We joined about 29 other Corgis at the staging area at a little after 5pm and then had over 2 hours before the actual event started. It is hard to be a diva when you have to wait so long. But there were alot of butts to smell and alot of people, including our local columnist, Pat Wray, who wrote a rather un-flattering column piece about Corgis last year...something about us being short. Anyway, he has a great sense of humor and agreed to walk with us. We had young Corgis, old Corgis and even disabled Corgis. Mr. Wray met them all and was very nice to all the pawrents as well. Which was a good thing since our group won 2 awards! Best use of Lights and something else, I can't remember. So, finally, the parade starts and by this time, I am cold and tired but I put my best paw forward and march on. I let Mr. Wray walk with me for a bit but eventually he struck out on his own so I could be more accessible to the crowds.

It was all good fun but by the end of the 9 blocks I was exhausted and ready to go home. I definitely did not want any more small hands patting me or telling me how soft I was. Mum sensed my unease and moved me to the center of the pack and we nipped right over to the parking lot where we were going to take the float apart. She parked me against a pole and make sure no one could abscond with me by tying my leash securely around the post and putting my lap blanket under and around me so I wouldn't chill.

Dad found us with the car and he and Mum tucked me into the front seat with my blanket while they helped put the float to bed for the year. By the time we got home I was frapp'd out and exhausted and in a very bad mood. I attacked my brother Cooper for no reason and bit his ear which was a most unpleasant episode and earned me a very long talk outside with Dad (who never hits but can make me feel very bad by telling me what a bad boy I am while making me lie on my back with my paws in in the air). Anyway, Cooper forgave me and Mum looked at me with very sad eyes, so I just went to bed.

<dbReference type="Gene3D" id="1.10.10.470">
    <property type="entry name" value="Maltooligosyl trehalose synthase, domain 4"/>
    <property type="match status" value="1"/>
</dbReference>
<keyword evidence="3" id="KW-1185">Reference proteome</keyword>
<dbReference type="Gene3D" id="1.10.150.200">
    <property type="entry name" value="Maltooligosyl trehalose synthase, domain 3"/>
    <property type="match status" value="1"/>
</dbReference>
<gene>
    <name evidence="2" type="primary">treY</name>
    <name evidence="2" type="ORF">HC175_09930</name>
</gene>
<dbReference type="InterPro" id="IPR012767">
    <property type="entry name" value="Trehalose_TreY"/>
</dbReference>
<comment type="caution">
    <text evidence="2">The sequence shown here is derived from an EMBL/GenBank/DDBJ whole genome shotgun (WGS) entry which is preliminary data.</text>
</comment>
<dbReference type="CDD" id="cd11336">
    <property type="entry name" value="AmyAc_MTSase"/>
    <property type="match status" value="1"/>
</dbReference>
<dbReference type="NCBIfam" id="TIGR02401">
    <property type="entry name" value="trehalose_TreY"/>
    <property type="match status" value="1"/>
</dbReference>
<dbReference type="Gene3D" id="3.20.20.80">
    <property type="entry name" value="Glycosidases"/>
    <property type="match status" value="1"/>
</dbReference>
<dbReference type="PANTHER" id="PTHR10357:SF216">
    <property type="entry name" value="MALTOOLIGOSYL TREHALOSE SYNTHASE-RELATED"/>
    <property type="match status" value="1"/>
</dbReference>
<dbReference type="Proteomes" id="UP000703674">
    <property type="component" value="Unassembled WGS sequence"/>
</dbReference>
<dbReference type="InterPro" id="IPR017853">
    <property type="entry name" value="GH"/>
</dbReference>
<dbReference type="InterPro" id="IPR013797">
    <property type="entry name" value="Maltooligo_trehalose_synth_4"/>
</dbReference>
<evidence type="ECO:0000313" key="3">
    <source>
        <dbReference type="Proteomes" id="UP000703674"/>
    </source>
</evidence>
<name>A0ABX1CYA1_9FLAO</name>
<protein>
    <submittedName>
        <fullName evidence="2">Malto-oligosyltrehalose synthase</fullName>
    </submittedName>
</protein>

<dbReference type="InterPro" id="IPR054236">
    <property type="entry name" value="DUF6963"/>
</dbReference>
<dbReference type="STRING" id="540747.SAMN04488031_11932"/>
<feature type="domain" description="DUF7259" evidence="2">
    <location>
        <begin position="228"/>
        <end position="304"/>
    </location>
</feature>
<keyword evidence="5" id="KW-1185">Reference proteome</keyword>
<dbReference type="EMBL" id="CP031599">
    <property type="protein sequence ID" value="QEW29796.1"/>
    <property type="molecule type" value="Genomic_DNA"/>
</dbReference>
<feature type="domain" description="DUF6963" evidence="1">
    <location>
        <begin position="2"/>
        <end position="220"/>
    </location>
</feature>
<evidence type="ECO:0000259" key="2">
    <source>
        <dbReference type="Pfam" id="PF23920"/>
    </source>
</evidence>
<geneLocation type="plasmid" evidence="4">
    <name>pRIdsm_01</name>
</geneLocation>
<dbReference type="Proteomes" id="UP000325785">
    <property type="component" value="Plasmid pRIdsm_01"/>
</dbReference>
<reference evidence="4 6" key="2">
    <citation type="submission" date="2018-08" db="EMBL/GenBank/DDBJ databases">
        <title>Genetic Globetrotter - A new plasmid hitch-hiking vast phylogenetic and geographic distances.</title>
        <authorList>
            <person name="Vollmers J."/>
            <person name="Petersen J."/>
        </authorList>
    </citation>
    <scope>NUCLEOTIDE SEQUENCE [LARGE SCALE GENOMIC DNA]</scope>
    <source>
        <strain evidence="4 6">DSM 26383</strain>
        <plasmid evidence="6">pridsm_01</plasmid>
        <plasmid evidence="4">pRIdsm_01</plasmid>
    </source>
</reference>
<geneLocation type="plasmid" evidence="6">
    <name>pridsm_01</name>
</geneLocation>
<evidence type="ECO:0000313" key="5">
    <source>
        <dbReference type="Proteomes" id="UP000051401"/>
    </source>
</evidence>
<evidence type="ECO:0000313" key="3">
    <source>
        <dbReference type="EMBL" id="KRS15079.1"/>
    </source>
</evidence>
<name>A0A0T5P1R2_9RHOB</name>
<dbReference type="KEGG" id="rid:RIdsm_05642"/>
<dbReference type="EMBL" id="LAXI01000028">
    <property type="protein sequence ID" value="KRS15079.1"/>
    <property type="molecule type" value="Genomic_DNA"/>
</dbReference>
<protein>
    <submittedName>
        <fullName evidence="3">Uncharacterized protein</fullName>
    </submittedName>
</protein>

It is so hard being a Corgi during the holidays. I think the pressure got to me but fortunately I got a lot of hugs over the long weekend and I am improving my behavior. I am not growling at Cooper when I am jealous and I am going "down" automatically when Mum says I can have a treat. She says no "freebies", I have to earn all my treats from now on. Well, I am a Corgi, I can do this - I have to have treats, that isn't even negotiable!

Wednesday, November 21, 2007

Dear Santa Claws

Dear Santa Claws,

I am writing on behalf of myself and my brother Cooper this year. Coop can’t type as well as I can. (And I think he enjoys dictating to me and I definitely enjoy editing his comments.)

I have a short list of wishes I want to ask of you.

1. I would like a large jar of the Sweet Potato Treats just for me. The extra large treats would be great and if you could write “These are just for Dozer” on the jar, that would be helpful.

2. I would like a tartan walking vest, preferably in Royal Stewart, for my special walks in parades or during my club visits during the winter. I belong to the Willamette Corgi Club here in Oregon and there are about 30 of us who do the annual Christmas parade and summer picnic. The Cardigan corgis always lord it over us that they have tails and we Welsh Pembroke corgis have bunny butts. A nice walking vest would make them think twice about their bragging rights.

3. And finally, I would like a big, meaty cow bone to gnaw on. Better get one for Cooper too so we don’t fight. I would prefer a really greasy bone, with a bunch of marrow. If it smells stinky, so much the better. If it is large enough to roll on so I smell just like it, that would be perfect. If you can’t get me a bone, I would like a cow pie to roll in. A nice, steamy, smelly one would be heaven.

Here is Cooper’s list:

Hello Mr. Santa,

My name is Cooper and my brother says you bring toys and treats to animals at Christmastide each year. Last year you found me my forever family and got me out the Greenhill Shelter for good. I thought when Greenhill saved me from being euthanized at another shelter it could not get much better, but the family you found me is even more wonderful. So I don’t think I should ask for anything more but Dozer says that this is what we are supposed to do, so I have a short list of wants.

1. I would like a kangaroo to keep in the backyard. I listened to the Discovery Channel and they said that roos are fairly agreeable animals and can poop up a storm. I love to eat poop and I think kangaroo poop would be a delicacy.